• Revenue Cycle Management
  • COVID-19
  • Reimbursement
  • Diabetes Awareness Month
  • Risk Management
  • Patient Retention
  • Staffing
  • Medical Economics® 100th Anniversary
  • Coding and documentation
  • Business of Endocrinology
  • Telehealth
  • Physicians Financial News
  • Cybersecurity
  • Cardiovascular Clinical Consult
  • Locum Tenens, brought to you by LocumLife®
  • Weight Management
  • Business of Women's Health
  • Practice Efficiency
  • Finance and Wealth
  • EHRs
  • Remote Patient Monitoring
  • Sponsored Webinars
  • Medical Technology
  • Billing and collections
  • Acute Pain Management
  • Exclusive Content
  • Value-based Care
  • Business of Pediatrics
  • Concierge Medicine 2.0 by Castle Connolly Private Health Partners
  • Practice Growth
  • Concierge Medicine
  • Business of Cardiology
  • Implementing the Topcon Ocular Telehealth Platform
  • Malpractice
  • Influenza
  • Sexual Health
  • Chronic Conditions
  • Technology
  • Legal and Policy
  • Money
  • Opinion
  • Vaccines
  • Practice Management
  • Patient Relations
  • Careers

Setting Generation Y healthcare employees on the track to financial wellness


What do young workers need for financial success?

The beginning of one’s career is a bit overwhelming. In today’s world, and especially in the field of healthcare, it’s not just the new, demanding full-time position that can be a shock. These young employees are likely also dealing with the reality of student loan debt payments and maybe even the experience of managing their personal finances in general for the first time-and healthcare workers will likely be adjusting to these realities for the first several years of their career.                                                                    

Adjusting to the demands of the job will likely take priority, and time to focus on one’s personal financial situation may be hard to come by. However, the stress of finances is likely never far from young workers’ minds. In fact, according to MetLife’s 17th annual Employee Benefits Trend Study (EBTS), 52 percent of Gen Y healthcare workers reported that personal finances are their top source of stress.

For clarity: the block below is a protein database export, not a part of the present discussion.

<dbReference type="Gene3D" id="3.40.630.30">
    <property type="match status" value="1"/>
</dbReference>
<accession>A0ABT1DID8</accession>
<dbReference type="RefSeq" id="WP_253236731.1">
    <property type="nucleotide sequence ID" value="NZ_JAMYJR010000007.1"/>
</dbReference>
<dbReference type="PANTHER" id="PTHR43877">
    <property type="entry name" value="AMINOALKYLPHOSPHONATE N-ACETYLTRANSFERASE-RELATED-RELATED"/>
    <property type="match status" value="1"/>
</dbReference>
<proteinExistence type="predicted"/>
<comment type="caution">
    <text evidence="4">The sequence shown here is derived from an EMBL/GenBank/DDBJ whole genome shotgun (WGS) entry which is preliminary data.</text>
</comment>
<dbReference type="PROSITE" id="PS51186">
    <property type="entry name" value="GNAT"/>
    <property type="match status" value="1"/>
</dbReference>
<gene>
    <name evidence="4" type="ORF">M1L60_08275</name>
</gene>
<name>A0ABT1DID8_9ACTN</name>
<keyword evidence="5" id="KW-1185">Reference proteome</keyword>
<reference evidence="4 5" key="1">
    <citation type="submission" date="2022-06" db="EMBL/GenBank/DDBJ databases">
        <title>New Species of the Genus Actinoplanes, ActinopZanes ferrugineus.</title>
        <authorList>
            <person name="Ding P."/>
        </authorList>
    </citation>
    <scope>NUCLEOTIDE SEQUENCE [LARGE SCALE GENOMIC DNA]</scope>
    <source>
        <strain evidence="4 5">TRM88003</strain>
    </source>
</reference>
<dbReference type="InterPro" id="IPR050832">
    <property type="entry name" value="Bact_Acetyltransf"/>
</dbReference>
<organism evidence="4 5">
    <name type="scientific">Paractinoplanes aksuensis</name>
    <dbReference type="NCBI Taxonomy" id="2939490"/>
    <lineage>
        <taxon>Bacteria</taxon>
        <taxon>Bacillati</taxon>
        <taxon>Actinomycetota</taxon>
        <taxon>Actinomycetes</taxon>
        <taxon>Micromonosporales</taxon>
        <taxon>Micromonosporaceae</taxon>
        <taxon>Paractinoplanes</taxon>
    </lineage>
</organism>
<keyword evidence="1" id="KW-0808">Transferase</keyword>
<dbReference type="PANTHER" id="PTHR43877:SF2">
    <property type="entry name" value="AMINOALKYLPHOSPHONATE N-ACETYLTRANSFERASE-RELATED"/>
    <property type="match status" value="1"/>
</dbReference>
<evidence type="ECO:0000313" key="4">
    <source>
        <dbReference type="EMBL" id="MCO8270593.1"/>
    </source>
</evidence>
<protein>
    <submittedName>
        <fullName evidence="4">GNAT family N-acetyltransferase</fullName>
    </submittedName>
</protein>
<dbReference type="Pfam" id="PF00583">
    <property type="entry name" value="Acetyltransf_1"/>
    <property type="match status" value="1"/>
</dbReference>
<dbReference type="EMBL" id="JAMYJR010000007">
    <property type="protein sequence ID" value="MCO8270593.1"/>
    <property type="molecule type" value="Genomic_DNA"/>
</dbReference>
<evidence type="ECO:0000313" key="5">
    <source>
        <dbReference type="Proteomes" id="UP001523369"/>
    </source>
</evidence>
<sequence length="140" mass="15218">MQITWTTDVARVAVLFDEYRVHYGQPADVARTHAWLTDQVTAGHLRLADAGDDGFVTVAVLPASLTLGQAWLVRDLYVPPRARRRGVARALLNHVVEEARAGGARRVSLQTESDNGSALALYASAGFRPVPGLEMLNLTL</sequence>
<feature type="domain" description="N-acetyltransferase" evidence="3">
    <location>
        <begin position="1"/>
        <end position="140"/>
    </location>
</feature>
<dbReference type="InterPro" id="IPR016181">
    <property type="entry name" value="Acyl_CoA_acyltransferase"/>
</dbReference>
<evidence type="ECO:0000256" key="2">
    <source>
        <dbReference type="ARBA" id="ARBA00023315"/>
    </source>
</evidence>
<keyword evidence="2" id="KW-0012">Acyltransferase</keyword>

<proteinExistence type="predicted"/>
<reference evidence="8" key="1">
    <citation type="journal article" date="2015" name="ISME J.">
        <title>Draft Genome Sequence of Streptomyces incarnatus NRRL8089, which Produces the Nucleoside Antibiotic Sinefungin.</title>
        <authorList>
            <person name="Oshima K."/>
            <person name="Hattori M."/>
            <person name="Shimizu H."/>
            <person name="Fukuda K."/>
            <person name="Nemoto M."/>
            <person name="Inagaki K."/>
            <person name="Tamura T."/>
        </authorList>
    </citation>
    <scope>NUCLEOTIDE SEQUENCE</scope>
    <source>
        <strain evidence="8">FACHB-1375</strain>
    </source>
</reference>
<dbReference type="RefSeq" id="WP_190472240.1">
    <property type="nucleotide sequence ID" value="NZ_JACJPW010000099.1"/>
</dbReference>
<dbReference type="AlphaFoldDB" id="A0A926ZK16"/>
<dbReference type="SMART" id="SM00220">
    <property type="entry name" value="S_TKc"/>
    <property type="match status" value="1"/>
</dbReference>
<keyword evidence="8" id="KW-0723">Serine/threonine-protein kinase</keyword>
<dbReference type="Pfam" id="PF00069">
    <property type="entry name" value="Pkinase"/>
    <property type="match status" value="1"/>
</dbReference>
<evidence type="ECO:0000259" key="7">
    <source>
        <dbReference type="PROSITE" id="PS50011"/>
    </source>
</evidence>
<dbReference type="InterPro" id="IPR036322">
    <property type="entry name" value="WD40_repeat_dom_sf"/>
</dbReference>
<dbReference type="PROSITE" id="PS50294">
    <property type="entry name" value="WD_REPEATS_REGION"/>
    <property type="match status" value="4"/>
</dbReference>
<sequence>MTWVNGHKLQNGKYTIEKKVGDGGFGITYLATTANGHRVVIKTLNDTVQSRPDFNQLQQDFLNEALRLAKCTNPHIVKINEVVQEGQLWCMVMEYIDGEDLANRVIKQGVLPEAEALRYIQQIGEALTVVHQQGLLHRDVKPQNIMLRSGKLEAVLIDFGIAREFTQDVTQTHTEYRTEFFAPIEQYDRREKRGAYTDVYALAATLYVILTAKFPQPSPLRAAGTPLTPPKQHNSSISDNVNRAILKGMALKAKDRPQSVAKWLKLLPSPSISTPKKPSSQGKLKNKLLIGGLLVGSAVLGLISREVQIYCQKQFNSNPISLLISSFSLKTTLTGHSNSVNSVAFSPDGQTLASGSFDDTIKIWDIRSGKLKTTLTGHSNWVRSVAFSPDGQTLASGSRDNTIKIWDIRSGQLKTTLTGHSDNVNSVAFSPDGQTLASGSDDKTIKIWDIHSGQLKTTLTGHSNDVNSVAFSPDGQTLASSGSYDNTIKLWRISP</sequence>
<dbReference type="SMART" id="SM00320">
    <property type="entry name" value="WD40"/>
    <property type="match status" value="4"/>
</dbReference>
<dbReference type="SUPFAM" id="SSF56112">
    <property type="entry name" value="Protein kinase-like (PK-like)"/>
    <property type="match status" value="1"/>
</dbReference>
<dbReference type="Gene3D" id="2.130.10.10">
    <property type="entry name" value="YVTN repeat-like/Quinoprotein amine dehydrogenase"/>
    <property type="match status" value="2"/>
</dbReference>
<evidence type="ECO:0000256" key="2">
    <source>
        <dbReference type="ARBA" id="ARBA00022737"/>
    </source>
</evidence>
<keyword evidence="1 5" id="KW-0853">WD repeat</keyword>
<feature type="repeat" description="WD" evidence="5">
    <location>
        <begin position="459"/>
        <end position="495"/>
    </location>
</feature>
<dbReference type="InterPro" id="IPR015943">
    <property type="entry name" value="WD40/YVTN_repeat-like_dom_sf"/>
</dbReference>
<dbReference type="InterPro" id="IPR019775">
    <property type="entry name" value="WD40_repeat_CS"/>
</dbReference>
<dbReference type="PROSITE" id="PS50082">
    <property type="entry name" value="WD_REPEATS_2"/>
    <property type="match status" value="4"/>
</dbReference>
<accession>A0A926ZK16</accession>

Furthermore, many Gen Y healthcare workers are worried about the basics. According to the same MetLife study, 74 percent of Gen Y healthcare workers are concerned about having enough money to pay bills if someone in their household loses their job or is unable to work, compared to 65 percent of all employees surveyed. The same percentage (74 percent) are concerned about having enough money to cover out-of-pocket medical costs, and about being able to save for a big expense/purchase, compared to 66 percent and 61 percent of all employees, respectively. Seventy-two percent report they are concerned about being able to pay down debt, in contrast to 57 percent of all employees. And sadly, 56 percent of Gen Y healthcare workers already expect to postpone their retirement due to their financial situation.

Working toward increased financial wellness-the state of being in strong financial health so that an individual can successfully manage day-to-day finances, protect against unplanned expenses and financial shocks, and plan and save for future milestones-is beneficial for all employees in the workplace and out.

Participation in financial wellness programs can help reduce stress by giving employees the tools they need to manage their day-to-day cash flow, protect themselves against financial emergencies, and plan for their future. Not only can financial wellness solutions lead to healthier employees, but it also can have important business implications-leading to a more productive, engaged, and loyal workforce.

Steps employees can take to get started

For this up-and-coming generation of healthcare employees, the first step to improving their financial health is to investigate and understand what programs and resources may be available at their workplace. Regardless of whether such counselling and guidance is available, there are a few tips to guide beginning employees on the path to their own financial wellness:

  • Create a budget and stick to it.